[Also read Hank Falls for Jenn.]
We will certainly miss our beautiful Hank. Thanks for the love, good boy. Thanks for the lessons. To our not-yet-vegan friends: we hope these words have some meaning.
Many years ago, what was arguably the most successful animal rights campaign of all time resulted in a 75% reduction in the consumption of veal. Humane Farming Association’s depiction of tiny calves chained in veal crates worked. Americans didn’t want to eat suffering babies.
Friends, the chickens we eat, called “broilers” by those that breed, confine and kill them, are suffering babies. Pushed to grow to 4-5 pounds in 42 days, they may not look like babies, but they are. The chickens you eat have lived 42 days in misery, squalor, and terror, and have been slaughtered when they still have their gentle “Peep! Peep! Peep!” and blue eyes characteristic of chicks. These birds are always white because their white feathers are indicative of the light flesh preferred by humans. We invite you to consider these truths when making your food choices.
Of the tiny percentage who escape the brutal end intended for all of these birds, many are fortunate to wind up at sanctuaries. Yet they are not nearly as fortunate as we humans who are privileged to care for them, know them, and love them. At CAS, we have known many remarkable white birds. From the gentle Consuela, who loved to sing along with the radio, to the comical, exuberant and affectionate Barbie, whose love for a sheep Rambo is described in my new book in a chapter titled “The Audacity of Love,” to Henry, whose companion of choice was a pig, chickens are very much individuals who communicate their preferences with absolutely clarity to anyone paying attention.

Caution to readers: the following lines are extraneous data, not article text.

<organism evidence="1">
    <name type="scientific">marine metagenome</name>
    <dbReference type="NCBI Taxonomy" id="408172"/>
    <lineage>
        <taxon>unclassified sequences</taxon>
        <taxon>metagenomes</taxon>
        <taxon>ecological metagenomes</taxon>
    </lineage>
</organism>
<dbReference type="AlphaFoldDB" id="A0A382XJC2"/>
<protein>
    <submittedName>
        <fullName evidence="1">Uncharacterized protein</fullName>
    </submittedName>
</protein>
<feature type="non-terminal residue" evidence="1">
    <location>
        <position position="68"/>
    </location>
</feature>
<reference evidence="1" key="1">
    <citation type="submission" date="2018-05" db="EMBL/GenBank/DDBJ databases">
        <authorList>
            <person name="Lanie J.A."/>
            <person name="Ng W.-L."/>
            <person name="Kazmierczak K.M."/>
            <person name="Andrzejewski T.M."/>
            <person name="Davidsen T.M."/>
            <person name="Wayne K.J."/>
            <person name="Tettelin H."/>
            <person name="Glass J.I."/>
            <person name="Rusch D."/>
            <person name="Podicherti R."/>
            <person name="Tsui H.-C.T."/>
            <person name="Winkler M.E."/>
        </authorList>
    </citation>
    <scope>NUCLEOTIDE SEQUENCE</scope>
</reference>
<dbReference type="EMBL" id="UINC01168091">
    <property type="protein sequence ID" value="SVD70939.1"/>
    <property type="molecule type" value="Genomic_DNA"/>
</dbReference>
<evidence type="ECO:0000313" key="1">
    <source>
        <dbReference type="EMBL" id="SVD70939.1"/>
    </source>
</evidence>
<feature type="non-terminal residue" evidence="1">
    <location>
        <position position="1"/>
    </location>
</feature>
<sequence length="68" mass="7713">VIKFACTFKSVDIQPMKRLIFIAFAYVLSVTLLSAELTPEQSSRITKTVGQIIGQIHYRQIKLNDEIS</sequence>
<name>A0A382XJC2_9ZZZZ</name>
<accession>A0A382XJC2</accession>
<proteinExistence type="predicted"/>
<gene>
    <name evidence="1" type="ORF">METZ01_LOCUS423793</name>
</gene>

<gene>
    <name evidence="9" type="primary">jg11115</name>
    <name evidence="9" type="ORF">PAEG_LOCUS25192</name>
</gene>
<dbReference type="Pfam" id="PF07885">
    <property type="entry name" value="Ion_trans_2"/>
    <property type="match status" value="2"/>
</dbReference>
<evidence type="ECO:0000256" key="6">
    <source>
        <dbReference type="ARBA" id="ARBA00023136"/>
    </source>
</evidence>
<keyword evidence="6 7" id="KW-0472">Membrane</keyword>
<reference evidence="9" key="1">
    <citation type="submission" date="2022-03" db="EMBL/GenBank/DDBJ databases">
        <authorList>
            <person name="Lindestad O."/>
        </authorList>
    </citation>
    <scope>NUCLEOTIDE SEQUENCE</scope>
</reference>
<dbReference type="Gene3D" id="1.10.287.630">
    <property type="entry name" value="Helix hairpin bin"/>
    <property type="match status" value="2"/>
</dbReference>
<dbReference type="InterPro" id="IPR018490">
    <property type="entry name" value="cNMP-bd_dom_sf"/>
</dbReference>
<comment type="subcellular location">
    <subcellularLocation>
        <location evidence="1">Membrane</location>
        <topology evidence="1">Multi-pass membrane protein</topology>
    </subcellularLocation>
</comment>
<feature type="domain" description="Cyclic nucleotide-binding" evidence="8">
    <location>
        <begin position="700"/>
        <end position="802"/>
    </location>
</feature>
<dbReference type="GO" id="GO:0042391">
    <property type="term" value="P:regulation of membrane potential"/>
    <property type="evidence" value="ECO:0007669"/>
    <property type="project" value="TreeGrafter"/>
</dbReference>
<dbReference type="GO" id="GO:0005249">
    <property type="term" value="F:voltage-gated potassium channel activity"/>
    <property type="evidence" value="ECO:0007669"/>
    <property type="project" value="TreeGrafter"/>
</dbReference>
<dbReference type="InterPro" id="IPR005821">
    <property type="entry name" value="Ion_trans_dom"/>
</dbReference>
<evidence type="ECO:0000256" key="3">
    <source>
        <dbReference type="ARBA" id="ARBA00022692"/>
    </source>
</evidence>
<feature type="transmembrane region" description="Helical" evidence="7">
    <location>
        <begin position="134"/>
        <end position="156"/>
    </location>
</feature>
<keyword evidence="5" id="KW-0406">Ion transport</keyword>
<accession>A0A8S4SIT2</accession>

We lost one of these special birds just last week. At nearly four years old, Hank was an old boy. When Hank’s industry-induced obesity made walking difficult, he was moved from one of the chicken houses to a barn stall and eventually to the barn kitchen, where he slept in a safe enclosure at night, and during the day either patrolled the barn or rested outside in the sunshine.
As gentle and emotional as Hank was, his relationship with Animal Care Coordinator Jenn Mackey was a rare and beautiful gift—not only for the two of them, but for all of us who witnessed it. “We had an instant and automatic soul connection,” is how Jenn describes it. We all witnessed Hank’s love for Jenn, which he expressed in numerous ways including slowly mimicking her head movements and wrapping his wings protectively over her shoulders. Jenn recalls Hank by saying, “When we looked into each other’s eyes, it was profound. Purity. Spirit. Love. I am so very grateful for all that he taught me.”We will certainly miss our beautiful Hank. Thanks for the love, good boy. Thanks for the lessons. To our not-yet-vegan friends: we hope these words have some meaning.
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